- Associated Press - Tuesday, February 28, 2017

PHILADELPHIA, Miss. (AP) - Longtime Neshoba Democrat editor Stanley Dearman was remembered Tuesday as a man who pursued truth and justice during more than three decades at the newspaper’s helm.

Funeral services were held Tuesday in Philadelphia for Dearman, who died Saturday in Florida at age 84.

Dearman edited the Democrat for 34 years, longer than any of his predecessors, selling the newspaper in August 2000.

In a eulogy, James E. Prince III, the current editor and publisher, talked of Dearman’s fight for justice following the murders of three young civil rights workers registering blacks to vote in 1964.

In 1967, the federal government charged 18 people with depriving the workers of their civil rights. Only seven were convicted.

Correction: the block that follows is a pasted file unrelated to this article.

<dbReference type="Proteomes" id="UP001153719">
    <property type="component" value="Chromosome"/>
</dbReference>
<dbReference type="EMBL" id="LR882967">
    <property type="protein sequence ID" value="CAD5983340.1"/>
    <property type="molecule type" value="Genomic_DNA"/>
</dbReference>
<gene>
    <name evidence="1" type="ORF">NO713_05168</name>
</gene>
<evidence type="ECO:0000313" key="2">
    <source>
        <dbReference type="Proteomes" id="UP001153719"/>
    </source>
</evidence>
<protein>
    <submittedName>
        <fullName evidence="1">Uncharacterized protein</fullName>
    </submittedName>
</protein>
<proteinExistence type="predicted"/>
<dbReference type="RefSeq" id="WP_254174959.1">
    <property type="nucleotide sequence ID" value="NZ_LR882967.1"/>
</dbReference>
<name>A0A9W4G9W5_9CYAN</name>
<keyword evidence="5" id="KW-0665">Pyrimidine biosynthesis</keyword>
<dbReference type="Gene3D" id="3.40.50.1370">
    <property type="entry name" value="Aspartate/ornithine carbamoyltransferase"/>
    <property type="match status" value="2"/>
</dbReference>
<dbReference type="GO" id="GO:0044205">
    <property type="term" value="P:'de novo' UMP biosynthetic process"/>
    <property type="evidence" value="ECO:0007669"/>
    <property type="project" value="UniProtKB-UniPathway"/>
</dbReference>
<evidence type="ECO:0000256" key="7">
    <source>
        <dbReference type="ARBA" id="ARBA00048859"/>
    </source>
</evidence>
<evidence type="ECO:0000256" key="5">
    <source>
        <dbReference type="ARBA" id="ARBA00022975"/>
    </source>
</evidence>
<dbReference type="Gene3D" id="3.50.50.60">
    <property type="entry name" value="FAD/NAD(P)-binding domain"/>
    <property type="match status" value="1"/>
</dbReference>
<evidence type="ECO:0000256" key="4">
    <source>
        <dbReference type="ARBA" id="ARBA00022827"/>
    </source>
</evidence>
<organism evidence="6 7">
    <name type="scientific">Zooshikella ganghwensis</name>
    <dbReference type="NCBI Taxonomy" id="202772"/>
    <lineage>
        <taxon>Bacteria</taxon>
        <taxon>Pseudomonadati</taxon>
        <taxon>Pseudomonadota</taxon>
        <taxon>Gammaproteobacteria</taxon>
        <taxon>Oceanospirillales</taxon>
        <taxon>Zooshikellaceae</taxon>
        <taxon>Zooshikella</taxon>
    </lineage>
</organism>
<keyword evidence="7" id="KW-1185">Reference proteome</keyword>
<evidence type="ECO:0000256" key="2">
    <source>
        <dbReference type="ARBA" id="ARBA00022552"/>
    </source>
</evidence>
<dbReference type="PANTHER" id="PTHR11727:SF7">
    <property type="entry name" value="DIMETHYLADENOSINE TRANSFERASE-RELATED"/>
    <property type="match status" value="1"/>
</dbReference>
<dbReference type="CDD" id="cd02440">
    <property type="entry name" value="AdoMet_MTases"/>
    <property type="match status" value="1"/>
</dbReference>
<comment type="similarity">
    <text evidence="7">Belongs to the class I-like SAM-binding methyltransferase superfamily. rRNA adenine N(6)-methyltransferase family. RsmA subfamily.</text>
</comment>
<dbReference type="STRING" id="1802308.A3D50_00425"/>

Dearman purchased the Democrat in 1966 and ran it for 34 years. After his retirement, he became a founding member of the Philadelphia Coalition, a multiracial citizens’ group that pushed for further prosecutions in the killings.

Eventually, Klansman Edgar Ray Killen, who had been charged in the 1967 trial but went free after the jury couldn’t come to a verdict, was charged with murder. He was convicted of manslaughter in 2005 by a state court jury and is imprisoned at the state penitentiary in Parchman.

Prince on Tuesday compared Dearman to the biblical prophet Habakkuk, instructed by God to write plainly about the Lord’s goodness in the face of great evil, according to the Old Testament.

“His greatest gift was words,” Prince said. “He was stern and unbending, yet compassionate and kind.”

“If we all had a double portion of Stan Dearman’s justice and truth, the world would be a better place,” said the Rev. Dr. Dan Howard.

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Information from: Neshoba Democrat, https://www.neshobademocrat.com

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